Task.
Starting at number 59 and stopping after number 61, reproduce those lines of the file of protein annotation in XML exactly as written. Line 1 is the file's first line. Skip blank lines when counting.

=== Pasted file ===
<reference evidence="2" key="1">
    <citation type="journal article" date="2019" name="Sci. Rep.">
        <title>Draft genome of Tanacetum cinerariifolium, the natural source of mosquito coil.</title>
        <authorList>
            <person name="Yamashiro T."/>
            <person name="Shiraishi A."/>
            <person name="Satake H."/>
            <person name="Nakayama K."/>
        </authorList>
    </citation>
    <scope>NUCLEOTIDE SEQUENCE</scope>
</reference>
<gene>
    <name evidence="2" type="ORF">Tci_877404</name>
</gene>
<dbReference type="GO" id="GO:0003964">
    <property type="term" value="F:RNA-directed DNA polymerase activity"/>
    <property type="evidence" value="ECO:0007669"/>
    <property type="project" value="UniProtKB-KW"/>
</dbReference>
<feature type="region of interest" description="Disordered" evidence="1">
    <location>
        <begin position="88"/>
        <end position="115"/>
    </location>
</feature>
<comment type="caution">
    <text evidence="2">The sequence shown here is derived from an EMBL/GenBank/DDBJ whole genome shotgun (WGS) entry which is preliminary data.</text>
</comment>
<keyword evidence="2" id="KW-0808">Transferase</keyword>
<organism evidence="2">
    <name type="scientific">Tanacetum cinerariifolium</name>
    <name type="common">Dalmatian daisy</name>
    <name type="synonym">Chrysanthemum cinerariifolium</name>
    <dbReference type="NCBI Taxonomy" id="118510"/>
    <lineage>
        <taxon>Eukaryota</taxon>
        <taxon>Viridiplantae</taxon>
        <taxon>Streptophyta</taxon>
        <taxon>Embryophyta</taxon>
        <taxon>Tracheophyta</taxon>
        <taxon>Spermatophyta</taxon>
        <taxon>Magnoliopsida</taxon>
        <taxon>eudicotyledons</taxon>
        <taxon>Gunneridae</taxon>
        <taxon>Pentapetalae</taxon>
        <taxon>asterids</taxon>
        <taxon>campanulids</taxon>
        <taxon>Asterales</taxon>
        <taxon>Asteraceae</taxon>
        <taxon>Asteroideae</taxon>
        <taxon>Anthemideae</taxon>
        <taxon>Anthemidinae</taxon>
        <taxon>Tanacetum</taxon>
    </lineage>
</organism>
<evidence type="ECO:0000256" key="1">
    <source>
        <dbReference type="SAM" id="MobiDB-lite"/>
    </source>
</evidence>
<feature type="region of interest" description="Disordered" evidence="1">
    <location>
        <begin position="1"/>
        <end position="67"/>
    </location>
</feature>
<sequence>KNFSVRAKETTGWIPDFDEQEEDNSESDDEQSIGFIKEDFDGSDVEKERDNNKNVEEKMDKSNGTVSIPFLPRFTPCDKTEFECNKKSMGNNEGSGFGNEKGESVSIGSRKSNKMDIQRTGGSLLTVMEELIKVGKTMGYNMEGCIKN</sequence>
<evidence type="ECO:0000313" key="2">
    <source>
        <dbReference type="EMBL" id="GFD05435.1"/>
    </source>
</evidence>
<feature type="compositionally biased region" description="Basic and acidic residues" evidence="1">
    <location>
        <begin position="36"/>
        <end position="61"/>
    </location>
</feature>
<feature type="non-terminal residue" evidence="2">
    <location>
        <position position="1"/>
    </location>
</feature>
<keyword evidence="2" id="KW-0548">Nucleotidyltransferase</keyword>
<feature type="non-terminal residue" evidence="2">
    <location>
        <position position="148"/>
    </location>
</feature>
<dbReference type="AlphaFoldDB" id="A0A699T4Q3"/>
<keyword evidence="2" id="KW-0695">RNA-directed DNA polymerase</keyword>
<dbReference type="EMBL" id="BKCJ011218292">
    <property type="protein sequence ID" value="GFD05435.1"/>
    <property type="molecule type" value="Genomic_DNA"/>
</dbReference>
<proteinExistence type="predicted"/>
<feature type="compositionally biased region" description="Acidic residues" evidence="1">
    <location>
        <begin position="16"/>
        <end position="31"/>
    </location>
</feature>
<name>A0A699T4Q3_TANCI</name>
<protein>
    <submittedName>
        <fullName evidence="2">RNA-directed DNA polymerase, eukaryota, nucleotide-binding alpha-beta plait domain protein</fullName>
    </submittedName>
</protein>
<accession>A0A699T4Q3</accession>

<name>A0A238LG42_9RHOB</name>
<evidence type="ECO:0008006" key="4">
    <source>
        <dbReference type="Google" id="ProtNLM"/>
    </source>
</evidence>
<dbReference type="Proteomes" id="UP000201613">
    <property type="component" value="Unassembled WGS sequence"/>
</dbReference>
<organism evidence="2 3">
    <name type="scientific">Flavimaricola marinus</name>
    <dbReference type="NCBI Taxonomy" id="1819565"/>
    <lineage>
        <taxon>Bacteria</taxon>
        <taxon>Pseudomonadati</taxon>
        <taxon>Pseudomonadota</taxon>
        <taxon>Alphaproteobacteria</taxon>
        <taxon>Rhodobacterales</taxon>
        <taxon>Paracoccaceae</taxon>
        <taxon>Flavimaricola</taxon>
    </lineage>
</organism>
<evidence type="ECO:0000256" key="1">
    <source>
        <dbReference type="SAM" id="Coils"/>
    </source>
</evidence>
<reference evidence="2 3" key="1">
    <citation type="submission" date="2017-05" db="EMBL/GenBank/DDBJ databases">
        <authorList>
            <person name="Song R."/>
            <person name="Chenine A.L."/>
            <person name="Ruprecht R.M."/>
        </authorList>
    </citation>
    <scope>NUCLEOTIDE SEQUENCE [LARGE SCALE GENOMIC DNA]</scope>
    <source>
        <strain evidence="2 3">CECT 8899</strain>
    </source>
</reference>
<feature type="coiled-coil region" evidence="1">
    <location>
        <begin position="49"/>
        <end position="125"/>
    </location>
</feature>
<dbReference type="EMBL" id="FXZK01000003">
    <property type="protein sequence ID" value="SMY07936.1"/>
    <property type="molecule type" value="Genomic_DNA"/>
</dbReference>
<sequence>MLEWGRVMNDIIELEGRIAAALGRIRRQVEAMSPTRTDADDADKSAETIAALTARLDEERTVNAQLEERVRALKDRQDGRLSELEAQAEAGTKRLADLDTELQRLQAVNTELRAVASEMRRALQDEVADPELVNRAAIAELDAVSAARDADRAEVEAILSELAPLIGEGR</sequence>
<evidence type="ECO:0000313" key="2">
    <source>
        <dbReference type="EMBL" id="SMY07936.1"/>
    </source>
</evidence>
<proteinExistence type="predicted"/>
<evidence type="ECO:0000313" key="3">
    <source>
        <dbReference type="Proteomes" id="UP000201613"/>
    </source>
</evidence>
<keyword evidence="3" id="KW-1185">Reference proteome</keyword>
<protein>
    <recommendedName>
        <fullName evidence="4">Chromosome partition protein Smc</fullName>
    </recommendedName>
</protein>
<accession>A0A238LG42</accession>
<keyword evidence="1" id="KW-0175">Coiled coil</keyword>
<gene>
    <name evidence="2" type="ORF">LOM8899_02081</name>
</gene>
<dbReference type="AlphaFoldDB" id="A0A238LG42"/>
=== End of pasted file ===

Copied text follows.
        <dbReference type="SAM" id="MobiDB-lite"/>
    </source>
</evidence>